Shaun Samson: They were so responsive and helpful. Straight off, they sent me a stack of archive fabric examples. It was great to be able to go through everything and immerse myself in the variety of plaids. There was one fabric that I needed to be sent overnight and I pensively asked them, didn't hear anything and thought I had soured the relationship with my excessive demands but low and behold, it arrived the next day. They were just so nice to work with and helped me so much. From this point on it was just a case of building the collection.
SS: Is it a partnership that you'd like to continue?
Shaun Samson: I hope so. I'm just afraid of over using it but I'm keen to slowly build on the relationship in the coming seasons and beyond. I'm so happy that a company liked Woolrich believed in me and supported me as much as they did. When I first approached them I showed them samples of the technique I had in mind but
SS: Needle punch felting is certainly a labour intensive process. Were they any other difficulties that you encountered?
Shaun Samson: This process is like embroidery, you have needles going in and out the fabric until it is done. There is no quick, or short cut way of doing it. To do it, I feed it in to the machine on the reverse so there is no way of knowing exactly what it will look like until I've taken it out of the machine and turn it forward. There is a lot of experimentation while I try and figure out the process and each piece will be subtly different. When you're introducing thicker knits, the process has to be slowed down even further because there's a significant chance of breaking needles. I also had this problem when I was felting denim, it is just a matter of understanding the fabrics that you are working with and changing elements of the process accordingly so that it looks the best it can.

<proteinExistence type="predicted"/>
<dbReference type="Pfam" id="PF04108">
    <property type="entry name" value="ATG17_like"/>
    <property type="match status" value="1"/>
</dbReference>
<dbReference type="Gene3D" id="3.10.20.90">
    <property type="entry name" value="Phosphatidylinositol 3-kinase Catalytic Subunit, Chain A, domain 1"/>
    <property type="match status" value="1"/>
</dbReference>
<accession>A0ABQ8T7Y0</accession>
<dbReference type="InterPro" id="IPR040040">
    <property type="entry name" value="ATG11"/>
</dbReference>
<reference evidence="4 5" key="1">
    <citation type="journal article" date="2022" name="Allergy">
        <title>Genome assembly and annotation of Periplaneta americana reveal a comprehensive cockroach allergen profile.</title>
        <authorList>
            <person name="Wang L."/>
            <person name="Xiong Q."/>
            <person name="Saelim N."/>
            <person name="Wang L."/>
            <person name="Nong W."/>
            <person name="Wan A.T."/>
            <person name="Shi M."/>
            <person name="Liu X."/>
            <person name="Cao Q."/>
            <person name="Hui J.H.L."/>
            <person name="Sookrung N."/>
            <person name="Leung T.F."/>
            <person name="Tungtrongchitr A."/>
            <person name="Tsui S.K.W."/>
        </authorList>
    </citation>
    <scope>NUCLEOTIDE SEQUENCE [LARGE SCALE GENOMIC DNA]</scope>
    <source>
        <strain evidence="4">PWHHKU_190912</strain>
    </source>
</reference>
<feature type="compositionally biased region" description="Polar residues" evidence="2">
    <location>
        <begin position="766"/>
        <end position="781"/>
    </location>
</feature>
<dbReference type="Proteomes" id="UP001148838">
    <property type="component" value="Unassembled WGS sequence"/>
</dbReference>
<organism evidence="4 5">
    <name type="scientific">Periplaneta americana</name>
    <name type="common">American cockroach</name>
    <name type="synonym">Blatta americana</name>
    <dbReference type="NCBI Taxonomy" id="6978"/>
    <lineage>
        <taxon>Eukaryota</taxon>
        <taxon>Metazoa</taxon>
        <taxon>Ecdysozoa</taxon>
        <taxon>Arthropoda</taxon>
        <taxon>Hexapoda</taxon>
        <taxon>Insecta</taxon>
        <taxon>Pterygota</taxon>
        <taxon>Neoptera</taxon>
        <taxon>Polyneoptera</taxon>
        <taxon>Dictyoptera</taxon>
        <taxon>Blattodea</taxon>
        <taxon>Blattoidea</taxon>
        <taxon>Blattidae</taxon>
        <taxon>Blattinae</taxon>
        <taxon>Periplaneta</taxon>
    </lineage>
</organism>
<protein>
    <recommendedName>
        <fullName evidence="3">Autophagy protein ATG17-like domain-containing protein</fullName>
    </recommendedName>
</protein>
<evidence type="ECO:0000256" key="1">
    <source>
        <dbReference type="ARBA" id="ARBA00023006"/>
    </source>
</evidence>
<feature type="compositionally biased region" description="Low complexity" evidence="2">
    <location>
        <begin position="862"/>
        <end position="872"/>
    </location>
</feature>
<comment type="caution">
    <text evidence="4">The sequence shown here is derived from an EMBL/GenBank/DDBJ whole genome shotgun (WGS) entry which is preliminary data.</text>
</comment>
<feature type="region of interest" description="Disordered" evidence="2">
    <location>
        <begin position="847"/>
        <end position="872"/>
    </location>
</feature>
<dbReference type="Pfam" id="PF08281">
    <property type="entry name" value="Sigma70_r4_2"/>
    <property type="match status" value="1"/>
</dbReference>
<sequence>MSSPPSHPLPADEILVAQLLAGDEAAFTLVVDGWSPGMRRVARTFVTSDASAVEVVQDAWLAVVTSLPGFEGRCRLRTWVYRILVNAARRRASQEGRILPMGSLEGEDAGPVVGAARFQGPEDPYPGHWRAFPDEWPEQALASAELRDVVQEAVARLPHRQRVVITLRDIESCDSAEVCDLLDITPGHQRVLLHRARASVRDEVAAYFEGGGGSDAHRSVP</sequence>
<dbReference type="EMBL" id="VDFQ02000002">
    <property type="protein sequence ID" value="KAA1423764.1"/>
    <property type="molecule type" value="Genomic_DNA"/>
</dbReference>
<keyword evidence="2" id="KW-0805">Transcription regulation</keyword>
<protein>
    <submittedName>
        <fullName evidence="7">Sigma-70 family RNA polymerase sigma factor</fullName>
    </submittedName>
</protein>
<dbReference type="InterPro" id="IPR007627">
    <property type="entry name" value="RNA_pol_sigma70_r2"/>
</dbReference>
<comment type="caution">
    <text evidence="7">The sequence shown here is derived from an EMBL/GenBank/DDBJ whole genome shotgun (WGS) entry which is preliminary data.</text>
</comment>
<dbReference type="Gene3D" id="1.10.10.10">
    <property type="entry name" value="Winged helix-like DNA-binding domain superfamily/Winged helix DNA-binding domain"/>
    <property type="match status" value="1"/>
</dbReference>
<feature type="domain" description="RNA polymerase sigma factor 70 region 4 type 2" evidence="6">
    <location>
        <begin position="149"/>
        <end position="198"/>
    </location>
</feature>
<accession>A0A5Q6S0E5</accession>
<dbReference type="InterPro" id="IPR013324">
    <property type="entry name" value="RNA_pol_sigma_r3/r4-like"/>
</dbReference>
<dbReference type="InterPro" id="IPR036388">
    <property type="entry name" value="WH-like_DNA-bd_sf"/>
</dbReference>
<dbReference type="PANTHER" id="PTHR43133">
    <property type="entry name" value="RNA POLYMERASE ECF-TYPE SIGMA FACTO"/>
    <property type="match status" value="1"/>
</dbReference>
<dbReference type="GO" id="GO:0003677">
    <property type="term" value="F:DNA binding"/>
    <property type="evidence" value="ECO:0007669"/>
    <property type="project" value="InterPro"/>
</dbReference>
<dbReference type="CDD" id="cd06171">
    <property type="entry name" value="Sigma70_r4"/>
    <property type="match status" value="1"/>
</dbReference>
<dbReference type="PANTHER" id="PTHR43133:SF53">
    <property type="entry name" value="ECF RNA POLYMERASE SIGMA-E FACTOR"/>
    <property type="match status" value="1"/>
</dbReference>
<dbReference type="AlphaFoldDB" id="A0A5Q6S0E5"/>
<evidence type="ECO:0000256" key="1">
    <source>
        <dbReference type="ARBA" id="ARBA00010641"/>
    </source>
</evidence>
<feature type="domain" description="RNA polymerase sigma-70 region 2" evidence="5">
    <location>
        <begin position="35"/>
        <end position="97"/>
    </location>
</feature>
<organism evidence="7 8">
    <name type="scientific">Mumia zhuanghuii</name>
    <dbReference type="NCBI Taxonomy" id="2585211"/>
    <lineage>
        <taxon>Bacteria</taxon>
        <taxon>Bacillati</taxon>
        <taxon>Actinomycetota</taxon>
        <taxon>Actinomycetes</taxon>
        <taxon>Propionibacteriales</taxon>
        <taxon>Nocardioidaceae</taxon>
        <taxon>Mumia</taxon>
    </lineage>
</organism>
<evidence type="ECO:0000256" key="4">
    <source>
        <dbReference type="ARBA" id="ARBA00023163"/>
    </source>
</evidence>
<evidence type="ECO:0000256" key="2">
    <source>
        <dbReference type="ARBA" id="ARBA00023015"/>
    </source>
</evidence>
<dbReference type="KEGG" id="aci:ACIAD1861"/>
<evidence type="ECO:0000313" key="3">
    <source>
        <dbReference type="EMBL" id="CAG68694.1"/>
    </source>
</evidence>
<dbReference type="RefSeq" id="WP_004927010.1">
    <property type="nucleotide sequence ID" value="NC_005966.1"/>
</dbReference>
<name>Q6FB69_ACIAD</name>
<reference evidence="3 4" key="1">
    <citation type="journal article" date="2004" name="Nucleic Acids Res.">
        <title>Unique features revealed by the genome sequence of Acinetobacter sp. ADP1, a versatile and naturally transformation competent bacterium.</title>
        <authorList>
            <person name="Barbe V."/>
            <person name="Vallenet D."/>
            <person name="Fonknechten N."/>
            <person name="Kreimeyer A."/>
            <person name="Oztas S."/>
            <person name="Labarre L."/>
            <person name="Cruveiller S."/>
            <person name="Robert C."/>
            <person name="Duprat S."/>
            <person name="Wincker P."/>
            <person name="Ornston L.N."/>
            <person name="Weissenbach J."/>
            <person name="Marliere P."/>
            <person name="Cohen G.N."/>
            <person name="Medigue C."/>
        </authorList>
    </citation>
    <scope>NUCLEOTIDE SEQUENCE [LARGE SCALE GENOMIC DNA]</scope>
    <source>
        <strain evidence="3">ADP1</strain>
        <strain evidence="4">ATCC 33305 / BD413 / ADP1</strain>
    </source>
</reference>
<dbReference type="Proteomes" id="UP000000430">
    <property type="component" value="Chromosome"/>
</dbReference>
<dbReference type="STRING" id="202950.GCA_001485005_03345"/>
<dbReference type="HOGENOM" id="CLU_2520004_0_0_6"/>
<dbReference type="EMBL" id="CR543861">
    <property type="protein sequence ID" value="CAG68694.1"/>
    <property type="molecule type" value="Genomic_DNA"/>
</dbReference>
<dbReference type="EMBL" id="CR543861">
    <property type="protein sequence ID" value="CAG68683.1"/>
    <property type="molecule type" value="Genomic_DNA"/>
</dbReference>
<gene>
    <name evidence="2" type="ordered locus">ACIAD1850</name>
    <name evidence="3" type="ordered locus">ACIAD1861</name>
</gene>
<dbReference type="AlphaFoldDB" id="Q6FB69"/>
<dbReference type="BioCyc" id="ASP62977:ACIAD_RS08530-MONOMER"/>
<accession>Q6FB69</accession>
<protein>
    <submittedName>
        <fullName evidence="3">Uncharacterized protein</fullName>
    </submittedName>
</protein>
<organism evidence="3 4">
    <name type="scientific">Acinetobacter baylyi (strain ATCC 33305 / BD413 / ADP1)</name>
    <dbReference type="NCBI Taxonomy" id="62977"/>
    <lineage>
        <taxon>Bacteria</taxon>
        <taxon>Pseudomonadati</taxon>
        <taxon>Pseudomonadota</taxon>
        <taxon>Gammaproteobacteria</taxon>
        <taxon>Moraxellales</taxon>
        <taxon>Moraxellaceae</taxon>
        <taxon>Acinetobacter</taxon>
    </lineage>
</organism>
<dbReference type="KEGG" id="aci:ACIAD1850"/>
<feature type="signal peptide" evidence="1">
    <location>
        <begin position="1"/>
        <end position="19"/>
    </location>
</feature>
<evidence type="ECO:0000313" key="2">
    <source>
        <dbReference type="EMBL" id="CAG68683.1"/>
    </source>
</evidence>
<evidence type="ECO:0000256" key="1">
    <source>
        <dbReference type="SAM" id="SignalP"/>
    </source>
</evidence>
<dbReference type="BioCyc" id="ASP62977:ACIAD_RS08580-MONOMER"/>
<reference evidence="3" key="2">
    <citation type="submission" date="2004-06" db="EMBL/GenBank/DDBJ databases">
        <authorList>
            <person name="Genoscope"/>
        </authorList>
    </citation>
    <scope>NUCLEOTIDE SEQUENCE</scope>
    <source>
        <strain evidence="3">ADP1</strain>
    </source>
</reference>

SS: How long does it take to make one piece?
Shaun Samson: The felting process itself takes around three to four hours. To finish the piece, the entire process is done by hand. Hems and linings are tacked down by hand. So to complete a whole piece it takes around a day in total but that's when I dedicate an entire day to it. I enjoy the process and the more I do it, the more acquainted I get and ultimately the better I get.
SS: As production grows, would you pass this process on to a factory?
Shaun Samson: There are some amazing factories out there. I've been told it can be done but I've not seen it work well with pattern fabrics, only solid fabrics as yet. With the pattern fabric you have to ensure that the pattern continues and matches exactly. If it is out, even by the smallest of margins, it gets punched and the appearance is crooked. The lines have to match precisely. This is where the advantages of doing it by hand come in because you can really follow the needle. I'm sure a machine exists that could replicate it but I've just not encountered it yet.